The exact nature of the talks between Boris Johnson and senior civil servant Sue Gray remain unclear.
21 May 2022
The Prime Minister remains under pressure to explain a meeting with Sue Gray over her highly-anticipated partygate report.
It is understood the pair met at least once to give an update on the document’s progress while it was being drafted, but a Whitehall source said that its contents were not discussed at any point.
The exact nature of the talks remain unclear.
Such meetings would not have been viewed as unusual, the source said, with the aim to take stock of what stage the report was at.
The BBC reported that the discussions touched on whether photos would be revealed to the public, and that Ms Gray initiated the meeting “to clarify her intentions” for what would happen once the police investigation concluded.
But a spokesman for the Gray inquiry disputed this account of events.
They confirmed that a meeting took place, but told the PA news agency they would not characterise the talks in that way.
It comes as about 30 people, including Mr Johnson, are being contacted by the Cabinet Office to warn them of the contents of the document ahead of its publication.
Angela Rayner, Labour’s deputy leader, called on the Prime Minister to “urgently explain” why the “secret meeting” had taken place.
She said public confidence in the process had already been “depleted”, and people “deserve to know the truth”.
Downing Street insisted that the Prime Minister had been “clear throughout” that the report should be “completely independent”.
It is thought that most of the Cabinet Office letters were sent out on Thursday, as the Metropolitan Police concluded its investigation into lockdown breaches in Downing Street and across Whitehall.
Mr Johnson is set to be among those approached, but it was unclear on Saturday morning whether he had yet received a letter.
It was reported on Friday evening that two civil servants had indicated they were considering legal action to prevent themselves being identified in the report.
Earlier, the PM had insisted he would not seek to block names appearing in the document, and said he was “looking forward” to seeing its contents “pretty soon”.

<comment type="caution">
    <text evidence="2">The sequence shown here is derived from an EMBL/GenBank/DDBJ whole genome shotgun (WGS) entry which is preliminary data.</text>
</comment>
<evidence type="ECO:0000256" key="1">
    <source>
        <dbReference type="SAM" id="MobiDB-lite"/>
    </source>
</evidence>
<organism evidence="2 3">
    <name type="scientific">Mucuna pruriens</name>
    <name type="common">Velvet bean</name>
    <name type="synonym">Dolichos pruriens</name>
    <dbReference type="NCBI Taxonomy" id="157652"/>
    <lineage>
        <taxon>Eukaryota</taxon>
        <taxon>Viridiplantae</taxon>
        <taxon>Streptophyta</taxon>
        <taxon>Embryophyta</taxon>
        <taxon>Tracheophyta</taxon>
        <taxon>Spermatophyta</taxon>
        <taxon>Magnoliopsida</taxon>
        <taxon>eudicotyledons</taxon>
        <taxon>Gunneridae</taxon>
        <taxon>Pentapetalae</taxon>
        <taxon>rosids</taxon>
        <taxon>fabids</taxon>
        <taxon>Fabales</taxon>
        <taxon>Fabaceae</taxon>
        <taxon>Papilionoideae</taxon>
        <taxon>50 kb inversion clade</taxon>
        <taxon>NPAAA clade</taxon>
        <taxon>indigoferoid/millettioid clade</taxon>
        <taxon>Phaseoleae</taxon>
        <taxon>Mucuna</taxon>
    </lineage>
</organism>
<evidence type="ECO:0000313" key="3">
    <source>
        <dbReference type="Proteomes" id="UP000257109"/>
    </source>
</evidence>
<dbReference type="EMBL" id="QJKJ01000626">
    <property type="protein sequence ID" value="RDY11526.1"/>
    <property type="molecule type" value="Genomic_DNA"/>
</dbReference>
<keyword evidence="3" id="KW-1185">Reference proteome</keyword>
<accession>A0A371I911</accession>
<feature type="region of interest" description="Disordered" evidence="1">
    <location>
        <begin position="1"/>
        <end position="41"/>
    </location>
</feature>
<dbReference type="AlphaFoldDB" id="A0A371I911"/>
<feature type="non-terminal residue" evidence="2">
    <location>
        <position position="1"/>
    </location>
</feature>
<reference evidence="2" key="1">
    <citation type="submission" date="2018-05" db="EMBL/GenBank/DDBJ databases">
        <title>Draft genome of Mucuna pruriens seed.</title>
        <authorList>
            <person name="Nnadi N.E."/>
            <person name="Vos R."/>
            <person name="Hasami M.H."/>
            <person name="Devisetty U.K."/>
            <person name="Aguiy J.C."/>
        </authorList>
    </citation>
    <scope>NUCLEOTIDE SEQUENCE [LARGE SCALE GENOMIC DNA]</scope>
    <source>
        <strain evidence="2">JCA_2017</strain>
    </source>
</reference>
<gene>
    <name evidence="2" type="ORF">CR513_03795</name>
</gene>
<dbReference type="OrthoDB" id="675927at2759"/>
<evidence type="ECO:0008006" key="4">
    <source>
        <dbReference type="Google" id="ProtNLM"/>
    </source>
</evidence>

Ms Rayner said: “Boris Johnson must urgently explain why he held a secret meeting with Sue Gray to discuss her report despite claiming her investigation was completely independent.
“Public confidence in the process is already depleted, and people deserve to know the truth.
“This is a Prime Minister incapable of taking responsibility for the rotten culture he has created in Downing Street or of doing the decent thing.
“The Sue Gray report must be published in full and with all accompanying evidence.”
Liberal Democrat MP Christine Jardine also called on the PM to throw light on the meeting.
“Any whiff of a stitch-up would make an absolute mockery of the report,” she said.
“This meeting must be explained. Most of the country already feels betrayed by Boris Johnson. He has undermined public trust and the public deserve a process that is completely transparent and beyond question.
“It is a sorry state of affairs that Boris Johnson and his Government are in such a crisis, he should do the right thing and resign, if not Conservative MPs should sack him.”
Adam Wagner, a human rights lawyer who has specialised in lockdown rule-breaking, said the document was “not an independent report” and “never has been”.
“It’s an internal report. This isn’t a judgment on Sue Gray, it’s a statement of fact – she is an employee investigating her direct line managers,” he tweeted.
A No 10 spokesperson said: “The Prime Minister commissioned the investigation led by Sue Gray and has been clear throughout that it should be completely independent.
“As he reiterated again today, the decision on what and when to publish rests entirely with the investigation team and he will respond in Parliament once it concludes.”
Not everyone contacted by the Cabinet Office will necessarily be named or identified by some other means in the report – it may merely be that their actions are referenced because they are pertinent to the narrative of a particular event.
The investigators are understood not to be including the full details of the document’s contents in the letters but instead are giving a “gist” of the relevant sections to those being approached.
The report is widely expected to be published next week.
The Met declined to identify anyone in its £460,000 investigation.
A team of 12 detectives examined 345 documents, including emails, door logs, diary entries, witness statements and 204 questionnaires.
They also examined 510 photographs and CCTV images.
Mr Johnson, his wife Carrie Johnson and Chancellor Rishi Sunak were all fined over the birthday gathering.
But both Johnsons were told by police they face no further action, according to Downing Street, and Mr Sunak has not received an additional fine.
The Met said 28 individuals had received between two and five fines.